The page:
One, two, Cha Cha Cha

One, two, Cha Cha Cha…

by Vivian Williamson-Bryan

Dance lessons this week? Not quite. But it will be a story about Cha Chas or, as they’re more commonly known in this generation, Frenchies (I told you this was coming).

The Virgin Islands has a number of ethnic groups making up its population. Probably the tiniest in number (no more than 3000 of the 100,000+ on all 3 islands and 99.9% of them live on St Thomas), they form a distinct ethnic unit apart from other islanders (probably the closest comparison group to them would be the Cajuns of Louisiana). This fact is even noted in the Encyclopedia Brittanica in its coverage of the Virgin Islands (they also referred to them as a clannish, aloof and industrious community). They are descended from French Huguenots who left Brittany and Normandy in the 17th and 18th centuries to settle on the island of St Barts. Not a great choice since the island was rather barren and offered practically zero economic opportunity. After a while word filtered to that remote little island about another island, only 130 miles away, that was a comparative paradise, land and wealth just waiting for the savvy settler. So to St Thomas they came. The migration started in the 1850’s and continued in earnest for decades. (There is a trickle even today since it is still a source of brides for some of the less eligible Frenchie bachelors and you can’t beat those St Barts girls when it comes to killing and skinning a goat – always a useful talent) You will now find as many Frenchies here as you will in St Barts.

These emigrants settled in 2 very diverse communities on St Thomas. Home for about a third of the Frenchies is a tiny fishing village just a stone’s throw from St Thomas’s bustling Main Street. Today known as Frenchtown, with a concentration of great restaurants residing cheek by jowl with the fishing boats and still home to many French families that have inhabited its narrow, twisting streets for generations. Formerly known as Cha Cha Town, when it was populated strictly by those fishing families with their odd patois – a mixture of French, Creole and English – and even odder style of dress – women in long black dresses, men in trousers rolled halfway up their legs, both wearing traditional straw hats and not wearing shoes (these last 2 style choices are still evident among the fishermen – nothing compares to those wide-brimmed straw hats for sun protection and shoes are still an unnecessary nuisance!). Not exactly being keen on assimilation, many traces of this culture remain today. Houses for the most part are tiny, often only 2 rooms. During the day the inhabitants can sometimes be seen, sitting in the doorways, practicing the handed-down skill of straw work (this is becoming a rare sight since it is only the older generation doing it – the young ones want white collar jobs and, in the manner of young people everywhere and of all generations, disdain what they consider to be hokey traditions). If you pass by at night, perhaps on your way to dinner, you’ll see hammocks strung about in the tiny rooms – this is still the preferred sleeping accommodation for many of Frenchtown’s residents – tradition dies hard here – and besides, gently rocking in a hammock is a great way to be lulled to sleep – try it!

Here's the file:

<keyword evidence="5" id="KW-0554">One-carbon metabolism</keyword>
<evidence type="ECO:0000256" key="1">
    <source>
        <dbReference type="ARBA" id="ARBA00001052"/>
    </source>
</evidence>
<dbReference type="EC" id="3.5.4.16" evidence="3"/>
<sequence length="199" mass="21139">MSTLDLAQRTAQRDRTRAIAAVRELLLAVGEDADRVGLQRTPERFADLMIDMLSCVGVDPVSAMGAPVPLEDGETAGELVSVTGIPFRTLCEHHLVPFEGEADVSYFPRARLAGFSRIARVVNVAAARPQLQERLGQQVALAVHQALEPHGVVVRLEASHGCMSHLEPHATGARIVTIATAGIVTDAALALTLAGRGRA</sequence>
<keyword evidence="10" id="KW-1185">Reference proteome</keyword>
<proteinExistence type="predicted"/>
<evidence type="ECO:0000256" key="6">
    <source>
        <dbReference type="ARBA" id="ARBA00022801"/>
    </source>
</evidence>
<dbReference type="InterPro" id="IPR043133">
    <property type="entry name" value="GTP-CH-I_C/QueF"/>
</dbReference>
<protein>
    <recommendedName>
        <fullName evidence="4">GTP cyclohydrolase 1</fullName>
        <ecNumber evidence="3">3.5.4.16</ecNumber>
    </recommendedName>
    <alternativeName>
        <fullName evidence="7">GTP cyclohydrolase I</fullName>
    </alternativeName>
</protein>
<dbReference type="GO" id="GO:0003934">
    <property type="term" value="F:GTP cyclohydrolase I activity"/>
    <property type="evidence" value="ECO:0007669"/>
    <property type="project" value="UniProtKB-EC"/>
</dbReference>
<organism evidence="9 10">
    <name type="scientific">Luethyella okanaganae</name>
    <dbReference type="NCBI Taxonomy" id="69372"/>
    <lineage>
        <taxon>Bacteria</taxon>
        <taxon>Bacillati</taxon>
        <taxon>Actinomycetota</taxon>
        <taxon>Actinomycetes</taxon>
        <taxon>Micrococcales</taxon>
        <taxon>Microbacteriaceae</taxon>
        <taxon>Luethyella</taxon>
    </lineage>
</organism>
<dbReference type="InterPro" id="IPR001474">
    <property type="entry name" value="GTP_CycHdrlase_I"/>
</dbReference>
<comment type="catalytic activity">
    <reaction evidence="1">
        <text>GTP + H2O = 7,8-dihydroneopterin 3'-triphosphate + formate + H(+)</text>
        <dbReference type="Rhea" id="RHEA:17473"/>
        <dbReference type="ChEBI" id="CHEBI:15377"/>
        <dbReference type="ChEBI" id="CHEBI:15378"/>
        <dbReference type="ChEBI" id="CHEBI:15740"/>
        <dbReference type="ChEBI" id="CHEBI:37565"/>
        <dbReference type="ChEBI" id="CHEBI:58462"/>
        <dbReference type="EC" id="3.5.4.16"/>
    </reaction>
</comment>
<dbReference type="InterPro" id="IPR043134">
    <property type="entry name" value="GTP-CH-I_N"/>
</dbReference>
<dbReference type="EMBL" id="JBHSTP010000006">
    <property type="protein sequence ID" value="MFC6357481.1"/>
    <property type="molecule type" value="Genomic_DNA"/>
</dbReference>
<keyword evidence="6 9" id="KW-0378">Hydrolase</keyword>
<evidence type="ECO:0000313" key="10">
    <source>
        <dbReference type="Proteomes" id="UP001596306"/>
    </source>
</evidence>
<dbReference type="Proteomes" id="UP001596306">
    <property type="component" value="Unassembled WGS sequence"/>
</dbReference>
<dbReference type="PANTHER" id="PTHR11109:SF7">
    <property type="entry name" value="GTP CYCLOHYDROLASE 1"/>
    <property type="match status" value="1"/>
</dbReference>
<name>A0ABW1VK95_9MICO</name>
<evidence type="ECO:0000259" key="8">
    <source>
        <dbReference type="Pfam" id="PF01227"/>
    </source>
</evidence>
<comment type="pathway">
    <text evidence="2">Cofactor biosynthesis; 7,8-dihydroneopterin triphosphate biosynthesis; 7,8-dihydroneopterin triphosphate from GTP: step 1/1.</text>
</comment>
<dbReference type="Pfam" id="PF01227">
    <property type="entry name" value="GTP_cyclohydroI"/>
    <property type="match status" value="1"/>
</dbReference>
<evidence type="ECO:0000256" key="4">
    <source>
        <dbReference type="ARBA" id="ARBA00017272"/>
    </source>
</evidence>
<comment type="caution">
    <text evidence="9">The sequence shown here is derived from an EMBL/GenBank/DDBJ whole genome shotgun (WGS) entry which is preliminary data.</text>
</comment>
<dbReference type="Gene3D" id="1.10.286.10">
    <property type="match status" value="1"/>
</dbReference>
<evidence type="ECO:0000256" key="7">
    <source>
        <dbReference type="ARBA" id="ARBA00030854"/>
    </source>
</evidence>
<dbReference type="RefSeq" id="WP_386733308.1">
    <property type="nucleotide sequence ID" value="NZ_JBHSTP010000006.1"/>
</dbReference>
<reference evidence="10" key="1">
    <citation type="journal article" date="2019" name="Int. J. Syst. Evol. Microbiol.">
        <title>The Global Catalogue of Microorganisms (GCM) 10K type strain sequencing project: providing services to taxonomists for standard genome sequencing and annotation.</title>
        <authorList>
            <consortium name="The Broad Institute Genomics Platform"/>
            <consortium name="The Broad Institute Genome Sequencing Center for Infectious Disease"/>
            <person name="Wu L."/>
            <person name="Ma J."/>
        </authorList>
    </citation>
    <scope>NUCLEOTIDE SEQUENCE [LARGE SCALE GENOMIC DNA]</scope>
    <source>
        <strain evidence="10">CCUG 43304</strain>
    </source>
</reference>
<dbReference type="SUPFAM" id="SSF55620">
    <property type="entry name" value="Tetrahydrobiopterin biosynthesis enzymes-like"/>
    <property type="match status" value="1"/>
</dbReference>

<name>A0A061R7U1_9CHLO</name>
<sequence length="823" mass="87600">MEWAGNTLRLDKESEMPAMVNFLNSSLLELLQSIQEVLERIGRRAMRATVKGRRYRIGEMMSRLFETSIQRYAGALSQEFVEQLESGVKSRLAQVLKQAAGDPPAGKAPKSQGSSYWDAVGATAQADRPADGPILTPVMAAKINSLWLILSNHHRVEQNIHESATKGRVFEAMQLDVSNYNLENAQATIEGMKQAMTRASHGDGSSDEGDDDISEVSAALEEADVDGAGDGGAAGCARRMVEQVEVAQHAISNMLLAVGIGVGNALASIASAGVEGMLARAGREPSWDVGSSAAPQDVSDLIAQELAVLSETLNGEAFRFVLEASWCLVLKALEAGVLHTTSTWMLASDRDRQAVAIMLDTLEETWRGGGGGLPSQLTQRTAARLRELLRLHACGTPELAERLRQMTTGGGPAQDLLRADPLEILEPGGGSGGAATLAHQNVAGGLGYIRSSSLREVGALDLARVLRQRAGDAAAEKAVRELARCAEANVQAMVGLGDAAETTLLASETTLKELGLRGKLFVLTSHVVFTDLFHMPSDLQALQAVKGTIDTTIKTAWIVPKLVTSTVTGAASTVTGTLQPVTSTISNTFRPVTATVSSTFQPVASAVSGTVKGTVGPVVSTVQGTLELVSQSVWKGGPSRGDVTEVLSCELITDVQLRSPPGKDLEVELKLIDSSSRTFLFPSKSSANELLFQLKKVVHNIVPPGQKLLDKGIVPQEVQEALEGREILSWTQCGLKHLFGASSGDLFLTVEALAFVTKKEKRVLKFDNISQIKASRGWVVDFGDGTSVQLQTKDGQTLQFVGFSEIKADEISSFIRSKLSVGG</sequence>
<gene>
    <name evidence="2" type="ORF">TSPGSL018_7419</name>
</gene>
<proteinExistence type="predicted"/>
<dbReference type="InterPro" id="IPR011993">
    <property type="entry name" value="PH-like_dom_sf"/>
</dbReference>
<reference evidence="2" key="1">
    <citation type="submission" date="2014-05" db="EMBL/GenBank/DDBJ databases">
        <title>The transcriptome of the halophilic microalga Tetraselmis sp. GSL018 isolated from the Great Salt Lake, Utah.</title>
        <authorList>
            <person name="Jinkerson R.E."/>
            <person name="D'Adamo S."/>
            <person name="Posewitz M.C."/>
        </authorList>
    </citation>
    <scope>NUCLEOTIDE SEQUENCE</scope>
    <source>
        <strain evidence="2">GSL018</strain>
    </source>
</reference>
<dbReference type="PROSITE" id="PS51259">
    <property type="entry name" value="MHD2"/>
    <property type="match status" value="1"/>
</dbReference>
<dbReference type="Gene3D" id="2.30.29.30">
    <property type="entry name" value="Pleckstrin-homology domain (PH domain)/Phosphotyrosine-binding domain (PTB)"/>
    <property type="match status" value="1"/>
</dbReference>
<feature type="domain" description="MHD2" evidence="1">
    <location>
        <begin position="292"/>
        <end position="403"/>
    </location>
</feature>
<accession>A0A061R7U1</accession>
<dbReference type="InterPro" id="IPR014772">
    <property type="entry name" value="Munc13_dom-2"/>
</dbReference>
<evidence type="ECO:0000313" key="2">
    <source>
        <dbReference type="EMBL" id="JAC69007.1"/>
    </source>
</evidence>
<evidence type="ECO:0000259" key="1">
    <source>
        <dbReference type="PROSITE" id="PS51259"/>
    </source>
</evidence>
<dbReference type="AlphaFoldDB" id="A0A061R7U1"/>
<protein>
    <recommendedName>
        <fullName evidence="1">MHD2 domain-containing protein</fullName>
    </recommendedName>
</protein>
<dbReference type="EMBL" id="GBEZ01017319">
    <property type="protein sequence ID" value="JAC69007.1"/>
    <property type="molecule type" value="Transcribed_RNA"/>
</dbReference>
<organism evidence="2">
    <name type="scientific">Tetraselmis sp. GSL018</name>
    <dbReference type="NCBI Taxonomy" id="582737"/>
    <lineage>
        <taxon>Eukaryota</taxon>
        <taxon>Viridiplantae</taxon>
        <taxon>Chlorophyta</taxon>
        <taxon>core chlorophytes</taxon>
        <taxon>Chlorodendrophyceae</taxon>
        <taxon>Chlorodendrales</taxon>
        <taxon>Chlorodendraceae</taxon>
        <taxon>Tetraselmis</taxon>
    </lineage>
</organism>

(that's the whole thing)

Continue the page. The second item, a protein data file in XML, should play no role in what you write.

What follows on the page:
The other settlement of Frenchies does not have such neat boundaries – they’ve scattered themselves over the steep slopes of the island’s north side. You find them in Dorothea, Mandahl, St Peter – along with transplanted Continentals and other islanders. The real Northside concentration is in Hull Bay. This is true Frenchie territory – on every mailbox you see the name seems to be Berry or Bryan or LaPlace or Ledee (there’s been lots of intermarriage over the years – everyone is related). Again this is a fishing community but this time with the addition of farming. The new immigrants acquired as much land as they could (coming from an even smaller island they realized its value even way back then – a fortunate move for their descendants!) even though doing so made them “land rich, cash poor.” Raising crops on these rocky, often drought-wracked mountainsides is a Herculean task but these Frenchie farmers are a tenacious lot (and I guess compared to St Barts it seemed Eden-like) and are still at it generations later. Nowadays the crops tend to be small items like seasonings (parsley, scallion, thyme), pumpkin, hot peppers (these are a must considering our predilection for hot food!), limes and, in season, mangoes and avocados. These small crops are necessary since there are no longer the large tracts of land available for large scale farming – parcels have been divided and divided again so children and grandchildren have land to build homes. However, before the days of supermarkets with all their imported delicacies, when the island relied on homegrown fruits and vegetables, almost all of that produce was grown on the Northside and transported by mule to the downtown market place.